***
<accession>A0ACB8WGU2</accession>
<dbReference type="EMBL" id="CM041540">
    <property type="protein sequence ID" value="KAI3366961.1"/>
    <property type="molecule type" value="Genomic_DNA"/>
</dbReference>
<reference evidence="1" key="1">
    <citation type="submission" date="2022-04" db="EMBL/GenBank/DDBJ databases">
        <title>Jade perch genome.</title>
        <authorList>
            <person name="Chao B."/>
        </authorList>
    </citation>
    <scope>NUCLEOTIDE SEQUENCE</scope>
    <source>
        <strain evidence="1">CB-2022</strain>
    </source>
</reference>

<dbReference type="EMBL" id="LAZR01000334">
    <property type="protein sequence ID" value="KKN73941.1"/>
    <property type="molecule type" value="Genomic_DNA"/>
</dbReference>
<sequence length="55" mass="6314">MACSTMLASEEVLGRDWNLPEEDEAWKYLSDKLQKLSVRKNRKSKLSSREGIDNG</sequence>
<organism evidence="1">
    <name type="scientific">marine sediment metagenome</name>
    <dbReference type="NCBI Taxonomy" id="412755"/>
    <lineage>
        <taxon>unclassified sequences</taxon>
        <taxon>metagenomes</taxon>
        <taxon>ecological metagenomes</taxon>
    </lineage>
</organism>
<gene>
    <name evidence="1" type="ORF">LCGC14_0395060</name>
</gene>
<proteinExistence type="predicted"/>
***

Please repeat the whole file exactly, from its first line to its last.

<accession>A0ACB8WGU2</accession>
<dbReference type="EMBL" id="CM041540">
    <property type="protein sequence ID" value="KAI3366961.1"/>
    <property type="molecule type" value="Genomic_DNA"/>
</dbReference>
<reference evidence="1" key="1">
    <citation type="submission" date="2022-04" db="EMBL/GenBank/DDBJ databases">
        <title>Jade perch genome.</title>
        <authorList>
            <person name="Chao B."/>
        </authorList>
    </citation>
    <scope>NUCLEOTIDE SEQUENCE</scope>
    <source>
        <strain evidence="1">CB-2022</strain>
    </source>
</reference>

<dbReference type="EMBL" id="LAZR01000334">
    <property type="protein sequence ID" value="KKN73941.1"/>
    <property type="molecule type" value="Genomic_DNA"/>
</dbReference>
<sequence length="55" mass="6314">MACSTMLASEEVLGRDWNLPEEDEAWKYLSDKLQKLSVRKNRKSKLSSREGIDNG</sequence>
<organism evidence="1">
    <name type="scientific">marine sediment metagenome</name>
    <dbReference type="NCBI Taxonomy" id="412755"/>
    <lineage>
        <taxon>unclassified sequences</taxon>
        <taxon>metagenomes</taxon>
        <taxon>ecological metagenomes</taxon>
    </lineage>
</organism>
<gene>
    <name evidence="1" type="ORF">LCGC14_0395060</name>
</gene>
<proteinExistence type="predicted"/>